How are artisan keycaps made?
Every keycap that is casted originates from a handmade clay sculpt, crafted using traditional methods. Sculpting on a 20x20mm canvas is a very intricate task; a finished sculpt can take up to 40 hours of work to complete.
To make a mold, silicone rubber is poured on top of the sculpt which when hardened makes a negative hole in the exact shape of the sculpt. This mold is then used to cast the finished keycaps.
Every keycap is casted by hand with the assistance of a pressure pot to keep bubbles from building up inside the cap. The simplest type of casts are called "singleshots", meaning that only one pour of resin was used to cast the keycap. This results in a finished keycap that has only one color.
While this is usually the simplest way to cast, there are a lot of different materials and methods that can be used for different effects that are far from easy. For example, the grey "Sparkey" in the picture is casted using 30% aluminium powder and 70% resin, which gives it the color, weight and feel of the metal, while still keeping the properties of the resin.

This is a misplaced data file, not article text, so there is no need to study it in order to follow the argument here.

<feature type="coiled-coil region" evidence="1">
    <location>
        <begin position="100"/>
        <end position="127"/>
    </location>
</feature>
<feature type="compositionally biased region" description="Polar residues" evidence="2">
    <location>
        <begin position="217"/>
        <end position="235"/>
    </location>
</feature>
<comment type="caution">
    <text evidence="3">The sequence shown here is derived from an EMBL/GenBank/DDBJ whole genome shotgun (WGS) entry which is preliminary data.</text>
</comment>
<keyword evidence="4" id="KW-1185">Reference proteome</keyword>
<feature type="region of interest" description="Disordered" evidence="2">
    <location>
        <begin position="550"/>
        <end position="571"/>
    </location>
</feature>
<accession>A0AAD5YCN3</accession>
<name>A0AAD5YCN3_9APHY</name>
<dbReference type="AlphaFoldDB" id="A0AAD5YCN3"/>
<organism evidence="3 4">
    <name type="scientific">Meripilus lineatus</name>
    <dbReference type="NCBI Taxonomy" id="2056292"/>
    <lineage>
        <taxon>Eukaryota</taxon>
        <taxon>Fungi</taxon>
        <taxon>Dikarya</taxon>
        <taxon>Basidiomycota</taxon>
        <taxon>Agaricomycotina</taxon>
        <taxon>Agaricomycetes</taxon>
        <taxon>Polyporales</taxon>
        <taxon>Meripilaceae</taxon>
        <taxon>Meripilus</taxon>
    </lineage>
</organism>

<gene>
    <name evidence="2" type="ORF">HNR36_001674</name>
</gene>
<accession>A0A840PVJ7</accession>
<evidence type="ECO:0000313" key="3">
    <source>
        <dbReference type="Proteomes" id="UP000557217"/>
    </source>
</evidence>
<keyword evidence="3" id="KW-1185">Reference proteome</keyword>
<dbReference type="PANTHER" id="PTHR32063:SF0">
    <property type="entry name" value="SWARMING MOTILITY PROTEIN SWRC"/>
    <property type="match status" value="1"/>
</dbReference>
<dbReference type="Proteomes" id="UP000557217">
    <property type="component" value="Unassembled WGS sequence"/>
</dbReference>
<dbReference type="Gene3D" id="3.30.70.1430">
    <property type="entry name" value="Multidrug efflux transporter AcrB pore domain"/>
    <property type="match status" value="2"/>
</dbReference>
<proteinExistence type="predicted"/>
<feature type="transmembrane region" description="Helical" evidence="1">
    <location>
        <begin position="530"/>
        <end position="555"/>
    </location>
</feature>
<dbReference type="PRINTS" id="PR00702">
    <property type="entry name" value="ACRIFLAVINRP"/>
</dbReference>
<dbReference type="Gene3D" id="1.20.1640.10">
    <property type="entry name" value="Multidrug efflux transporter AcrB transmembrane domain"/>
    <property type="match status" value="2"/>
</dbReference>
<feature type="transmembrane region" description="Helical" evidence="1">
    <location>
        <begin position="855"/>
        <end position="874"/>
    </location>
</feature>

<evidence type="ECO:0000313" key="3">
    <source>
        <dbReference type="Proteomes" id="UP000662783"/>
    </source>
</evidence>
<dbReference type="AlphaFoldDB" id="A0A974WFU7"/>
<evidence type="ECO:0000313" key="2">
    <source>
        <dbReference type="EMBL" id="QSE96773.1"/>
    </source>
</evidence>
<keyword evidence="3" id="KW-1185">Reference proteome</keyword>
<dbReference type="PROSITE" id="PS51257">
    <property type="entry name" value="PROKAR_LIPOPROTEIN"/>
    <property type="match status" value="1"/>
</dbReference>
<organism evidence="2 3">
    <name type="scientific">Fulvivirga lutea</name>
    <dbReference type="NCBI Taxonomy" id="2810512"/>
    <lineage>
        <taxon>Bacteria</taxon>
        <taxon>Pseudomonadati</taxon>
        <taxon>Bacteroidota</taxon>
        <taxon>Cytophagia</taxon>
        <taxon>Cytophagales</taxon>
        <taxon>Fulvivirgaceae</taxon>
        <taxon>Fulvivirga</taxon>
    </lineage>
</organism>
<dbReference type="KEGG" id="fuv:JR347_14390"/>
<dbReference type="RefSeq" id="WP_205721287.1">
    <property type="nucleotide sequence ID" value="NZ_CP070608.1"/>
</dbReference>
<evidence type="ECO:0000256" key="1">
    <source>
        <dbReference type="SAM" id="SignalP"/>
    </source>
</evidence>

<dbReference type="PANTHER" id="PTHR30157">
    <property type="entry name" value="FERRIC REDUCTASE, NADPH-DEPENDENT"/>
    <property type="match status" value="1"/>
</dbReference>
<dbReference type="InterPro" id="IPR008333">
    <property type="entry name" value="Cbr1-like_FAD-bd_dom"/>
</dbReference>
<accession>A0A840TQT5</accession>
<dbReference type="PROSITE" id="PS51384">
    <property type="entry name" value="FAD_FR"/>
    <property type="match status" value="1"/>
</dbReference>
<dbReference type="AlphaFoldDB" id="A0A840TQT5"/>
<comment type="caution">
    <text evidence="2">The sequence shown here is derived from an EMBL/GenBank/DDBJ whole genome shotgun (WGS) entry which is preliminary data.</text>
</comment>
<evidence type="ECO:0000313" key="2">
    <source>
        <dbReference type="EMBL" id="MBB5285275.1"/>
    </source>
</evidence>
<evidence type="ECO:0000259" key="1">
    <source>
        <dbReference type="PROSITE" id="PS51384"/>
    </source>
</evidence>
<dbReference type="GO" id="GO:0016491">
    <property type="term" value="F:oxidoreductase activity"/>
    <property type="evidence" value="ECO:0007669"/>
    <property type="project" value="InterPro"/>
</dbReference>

Multishot keycaps are, as the name might suggest, caps that take multiple shots of resin to complete. To achieve multiple colors in one cast, resin of different colors are "painted" into the inside of the mold, which makes the color an actuall part the finished cap.
This does not only ensure a very clean look of the colors, but also makes them impossible to rub off like paint would. This is the hardest and most time-consuming type of casting; for each extra color to be added, another batch of resin needs to be mixed, and also cured afterwards. In other words, you could essentially make 4 singleshot caps in the same time as one 4-colored multishot.